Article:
|English: A Portrait of Thomas Jefferson as Secretary of State. (Photo credit: Wikipedia)|
TO JAMES MADISON.
Paris, December 16, 1786.
Dear Sir,—After a very long silence, I am at length able to write to you. An unlucky dislocation of my right wrist, has disabled me from using that hand, three months. I now begin to use it a little, but with great pain; so that this letter must be taken up at such intervals as the state of my hand will permit, and will probably be the work of some days. Though the joint seems to be well set, the swelling does not abate, nor the use of it return. I am now, therefore, on the point of setting out to the south of France, to try the use of some mineral waters there, by immersion. This journey will be of two or three months.
I enclose you herein a copy of the letter from the Minister of Finance to me, making several advantageous regulations for our commerce. The obtaining this has occupied us a twelve month. I say us, because I find the Marquis de La Fayette so useful an auxiliary, that acknowledgments for his co-operation are always due. There remains still something to do for the articles of rice, turpentine, and ship duties. What can be done for tobacco, when the late regulation expires, is very uncertain. The commerce between the United States and this country being put on a good footing, we may afterwards proceed to try if anything can be done, to favor our intercourse with her colonies. Admission into them for our fish and flour, is very desirable; but, unfortunately, both those articles would raise a competition against their own.
I find by the public papers, that your commercial convention failed in point of representation. If it should produce a full meeting in May, and a broader reformation, it will still be well. To make us one nation as to foreign concerns, and keep us distinct in domestic ones, gives the outline of the proper division of powers between the general and particular governments. But, to enable the federal head to exercise the powers given it to best advantage, it should be organized as the particular ones are, into legislative, executive, and judiciary. The first and last are already separated. The second should be. When last with Congress, I often proposed to members to do this, by making of the committee of the States, an executive committee during the recess of Congress, and, during its sessions, to appoint a committee to receive and despatch all executive business, so that Congress itself should meddle only with what should be legislative. But I question if any Congress (much less all successively) can have self-denial enough to go through with this distribution. The distribution, then, should be imposed on them. I find Congress have reversed their division of the western States, and proposed to make them fewer and larger. This is reversing the natural order of things. A tractable people may be governed in large bodies; but, in proportion as they depart from this character, the extent of their government must be less. We see into what small divisions the Indians are obliged to reduce their societies. This measure, with the disposition to shut up the Mississippi, gives me serious apprehensions of the severance of the eastern and western parts of our confederacy. It might have been made the interest of the western States to remain united with us, by managing their interests honestly, and for their own good. But, the moment we sacrifice their interests to our own, they will see it better to govern themselves. The moment they resolve to do this, the point is settled. A forced connection is neither our interest, nor within our power.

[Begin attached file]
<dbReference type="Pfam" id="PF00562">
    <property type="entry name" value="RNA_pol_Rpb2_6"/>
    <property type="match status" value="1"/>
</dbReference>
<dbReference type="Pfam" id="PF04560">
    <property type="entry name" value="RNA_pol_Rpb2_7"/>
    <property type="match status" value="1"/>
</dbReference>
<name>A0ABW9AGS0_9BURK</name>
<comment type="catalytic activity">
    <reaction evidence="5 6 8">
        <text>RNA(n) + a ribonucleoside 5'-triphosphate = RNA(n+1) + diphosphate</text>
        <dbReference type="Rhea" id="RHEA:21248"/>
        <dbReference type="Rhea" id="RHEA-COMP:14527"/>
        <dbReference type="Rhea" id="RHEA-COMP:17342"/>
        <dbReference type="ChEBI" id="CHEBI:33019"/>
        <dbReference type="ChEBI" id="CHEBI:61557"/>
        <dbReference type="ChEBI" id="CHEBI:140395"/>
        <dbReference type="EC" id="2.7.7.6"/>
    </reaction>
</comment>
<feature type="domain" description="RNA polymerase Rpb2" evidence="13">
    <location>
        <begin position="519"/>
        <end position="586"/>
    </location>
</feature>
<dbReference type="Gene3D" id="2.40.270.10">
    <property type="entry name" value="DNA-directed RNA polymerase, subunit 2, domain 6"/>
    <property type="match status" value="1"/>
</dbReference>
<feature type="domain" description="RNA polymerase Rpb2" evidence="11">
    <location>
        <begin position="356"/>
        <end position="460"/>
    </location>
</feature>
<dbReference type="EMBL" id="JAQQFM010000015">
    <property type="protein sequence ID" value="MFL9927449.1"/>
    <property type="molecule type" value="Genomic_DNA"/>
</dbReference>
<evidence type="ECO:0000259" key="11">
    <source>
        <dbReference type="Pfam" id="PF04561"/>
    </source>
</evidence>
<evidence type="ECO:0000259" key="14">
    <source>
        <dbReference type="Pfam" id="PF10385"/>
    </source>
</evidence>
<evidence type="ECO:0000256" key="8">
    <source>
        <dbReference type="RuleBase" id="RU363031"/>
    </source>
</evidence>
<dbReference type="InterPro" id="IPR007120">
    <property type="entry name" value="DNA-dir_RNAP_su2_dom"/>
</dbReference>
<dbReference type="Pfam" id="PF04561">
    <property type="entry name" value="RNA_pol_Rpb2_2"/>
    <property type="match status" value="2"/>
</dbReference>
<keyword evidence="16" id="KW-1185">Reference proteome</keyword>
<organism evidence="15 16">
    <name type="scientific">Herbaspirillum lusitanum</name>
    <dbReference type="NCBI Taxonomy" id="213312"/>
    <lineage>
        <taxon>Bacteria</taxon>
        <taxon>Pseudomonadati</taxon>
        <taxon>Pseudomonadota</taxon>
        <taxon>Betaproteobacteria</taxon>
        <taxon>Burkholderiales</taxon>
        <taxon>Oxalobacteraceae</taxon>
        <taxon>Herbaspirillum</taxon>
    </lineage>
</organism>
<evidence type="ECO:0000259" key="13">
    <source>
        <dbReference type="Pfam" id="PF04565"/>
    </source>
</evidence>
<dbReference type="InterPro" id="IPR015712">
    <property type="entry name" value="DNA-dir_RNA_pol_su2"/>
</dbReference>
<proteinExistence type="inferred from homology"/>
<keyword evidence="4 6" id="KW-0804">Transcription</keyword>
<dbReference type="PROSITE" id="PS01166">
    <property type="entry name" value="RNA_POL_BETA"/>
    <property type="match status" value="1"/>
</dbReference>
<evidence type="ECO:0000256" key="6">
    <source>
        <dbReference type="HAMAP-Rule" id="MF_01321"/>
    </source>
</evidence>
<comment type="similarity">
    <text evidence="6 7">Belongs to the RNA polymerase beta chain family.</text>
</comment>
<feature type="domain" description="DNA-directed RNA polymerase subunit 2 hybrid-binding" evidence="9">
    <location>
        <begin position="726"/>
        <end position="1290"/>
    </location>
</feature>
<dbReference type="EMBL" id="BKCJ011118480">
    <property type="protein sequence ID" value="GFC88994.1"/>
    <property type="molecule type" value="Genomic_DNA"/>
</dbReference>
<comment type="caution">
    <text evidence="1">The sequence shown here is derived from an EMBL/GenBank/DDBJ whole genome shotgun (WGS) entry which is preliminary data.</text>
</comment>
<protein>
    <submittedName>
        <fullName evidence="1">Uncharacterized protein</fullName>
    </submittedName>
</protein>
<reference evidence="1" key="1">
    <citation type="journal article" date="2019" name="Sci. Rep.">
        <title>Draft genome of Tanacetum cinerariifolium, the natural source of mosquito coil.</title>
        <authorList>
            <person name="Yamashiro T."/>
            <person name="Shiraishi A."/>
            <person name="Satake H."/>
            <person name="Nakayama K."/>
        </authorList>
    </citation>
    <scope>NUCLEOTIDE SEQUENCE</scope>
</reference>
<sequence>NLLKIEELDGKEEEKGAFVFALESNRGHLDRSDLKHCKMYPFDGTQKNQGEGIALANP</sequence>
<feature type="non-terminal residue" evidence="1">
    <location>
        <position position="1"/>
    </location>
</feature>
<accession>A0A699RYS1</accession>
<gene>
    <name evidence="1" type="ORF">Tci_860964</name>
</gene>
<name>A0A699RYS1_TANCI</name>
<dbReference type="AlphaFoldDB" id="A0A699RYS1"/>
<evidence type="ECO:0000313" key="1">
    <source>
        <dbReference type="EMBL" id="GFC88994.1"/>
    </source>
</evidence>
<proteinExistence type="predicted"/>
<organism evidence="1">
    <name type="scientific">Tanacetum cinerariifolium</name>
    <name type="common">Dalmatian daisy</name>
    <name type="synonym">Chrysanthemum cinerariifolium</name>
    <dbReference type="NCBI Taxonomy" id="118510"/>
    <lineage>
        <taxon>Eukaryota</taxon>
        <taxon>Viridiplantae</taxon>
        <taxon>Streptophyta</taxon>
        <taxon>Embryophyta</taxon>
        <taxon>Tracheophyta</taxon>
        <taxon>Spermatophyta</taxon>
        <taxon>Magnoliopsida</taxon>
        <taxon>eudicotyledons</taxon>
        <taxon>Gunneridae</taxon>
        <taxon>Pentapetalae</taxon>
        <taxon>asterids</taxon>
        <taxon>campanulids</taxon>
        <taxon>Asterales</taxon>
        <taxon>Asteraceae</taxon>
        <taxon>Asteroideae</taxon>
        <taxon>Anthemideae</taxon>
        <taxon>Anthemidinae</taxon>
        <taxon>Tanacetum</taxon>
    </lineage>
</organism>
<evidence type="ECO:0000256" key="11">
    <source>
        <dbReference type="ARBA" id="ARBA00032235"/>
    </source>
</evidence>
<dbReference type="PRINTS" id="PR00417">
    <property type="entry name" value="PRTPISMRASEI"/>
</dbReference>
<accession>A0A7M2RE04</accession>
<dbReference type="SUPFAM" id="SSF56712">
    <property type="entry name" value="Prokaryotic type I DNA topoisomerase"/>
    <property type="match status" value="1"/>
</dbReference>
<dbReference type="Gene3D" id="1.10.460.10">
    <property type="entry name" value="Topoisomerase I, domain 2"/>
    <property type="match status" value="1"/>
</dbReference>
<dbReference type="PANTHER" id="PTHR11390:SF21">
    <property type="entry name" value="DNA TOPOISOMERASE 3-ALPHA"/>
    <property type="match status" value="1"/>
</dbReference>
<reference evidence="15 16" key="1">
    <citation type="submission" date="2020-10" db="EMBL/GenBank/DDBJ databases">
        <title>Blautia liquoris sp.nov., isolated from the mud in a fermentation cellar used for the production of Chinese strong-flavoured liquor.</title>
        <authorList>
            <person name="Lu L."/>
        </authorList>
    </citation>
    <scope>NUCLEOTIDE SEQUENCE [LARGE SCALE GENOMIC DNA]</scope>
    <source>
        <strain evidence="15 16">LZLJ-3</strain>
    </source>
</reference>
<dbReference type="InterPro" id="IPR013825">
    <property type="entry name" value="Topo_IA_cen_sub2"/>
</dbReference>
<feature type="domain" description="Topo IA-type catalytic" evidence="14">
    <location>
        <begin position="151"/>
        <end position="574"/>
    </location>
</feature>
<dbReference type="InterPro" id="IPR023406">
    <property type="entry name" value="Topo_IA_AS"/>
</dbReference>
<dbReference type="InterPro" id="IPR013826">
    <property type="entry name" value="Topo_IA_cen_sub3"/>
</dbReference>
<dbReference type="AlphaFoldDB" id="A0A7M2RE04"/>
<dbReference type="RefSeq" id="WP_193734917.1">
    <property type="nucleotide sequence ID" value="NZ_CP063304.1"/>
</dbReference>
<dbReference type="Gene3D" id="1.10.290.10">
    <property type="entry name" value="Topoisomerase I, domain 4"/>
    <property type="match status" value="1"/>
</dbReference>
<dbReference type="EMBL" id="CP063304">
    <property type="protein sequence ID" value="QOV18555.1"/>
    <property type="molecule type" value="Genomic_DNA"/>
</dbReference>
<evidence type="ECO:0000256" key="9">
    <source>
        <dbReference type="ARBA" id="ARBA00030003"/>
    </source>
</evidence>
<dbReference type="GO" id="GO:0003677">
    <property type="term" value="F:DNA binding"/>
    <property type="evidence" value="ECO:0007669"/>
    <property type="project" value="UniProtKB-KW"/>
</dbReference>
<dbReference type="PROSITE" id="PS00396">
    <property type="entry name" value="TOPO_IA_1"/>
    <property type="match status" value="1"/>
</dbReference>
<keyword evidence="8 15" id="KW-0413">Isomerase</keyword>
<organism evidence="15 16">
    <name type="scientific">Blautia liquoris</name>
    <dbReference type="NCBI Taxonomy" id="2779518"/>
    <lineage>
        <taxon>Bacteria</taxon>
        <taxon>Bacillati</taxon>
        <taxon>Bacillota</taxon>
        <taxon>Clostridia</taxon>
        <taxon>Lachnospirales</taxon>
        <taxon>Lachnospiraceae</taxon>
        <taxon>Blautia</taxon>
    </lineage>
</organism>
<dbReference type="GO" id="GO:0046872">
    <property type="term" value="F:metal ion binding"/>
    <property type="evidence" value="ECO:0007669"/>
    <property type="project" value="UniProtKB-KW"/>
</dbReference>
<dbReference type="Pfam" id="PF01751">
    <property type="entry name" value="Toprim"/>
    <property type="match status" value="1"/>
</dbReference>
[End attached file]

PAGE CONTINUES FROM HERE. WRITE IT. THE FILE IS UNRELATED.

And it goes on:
The Virginia act for religious freedom has been received with infinite approbation in Europe, and propagated with enthusiasm. I do not mean by the governments, but by the individuals who compose them. It has been translated into French and Italian, has been sent to most of the courts of Europe, and has been the best evidence of the falsehood of those reports which stated us to be in anarchy. It is inserted in the new "Encyclopédie," and is appearing in most of the publications respecting America. In fact, it is comfortable to see the standard of reason at length erected, after so many ages, during which the human mind has been held in vassalage by kings, priests, and nobles; and it is honorable for us, to have produced the first legislature who had the courage to declare, that the reason of man may be trusted with the formation of his own opinions.
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I thank you for your communications in Natural History. The several instances of trees, &c., found far below the surface of the earth, as in the case of Mr. Hay's well, seem to set the reason of man at defiance.
I am, dear Sir, with sincere esteem, your friend and servant.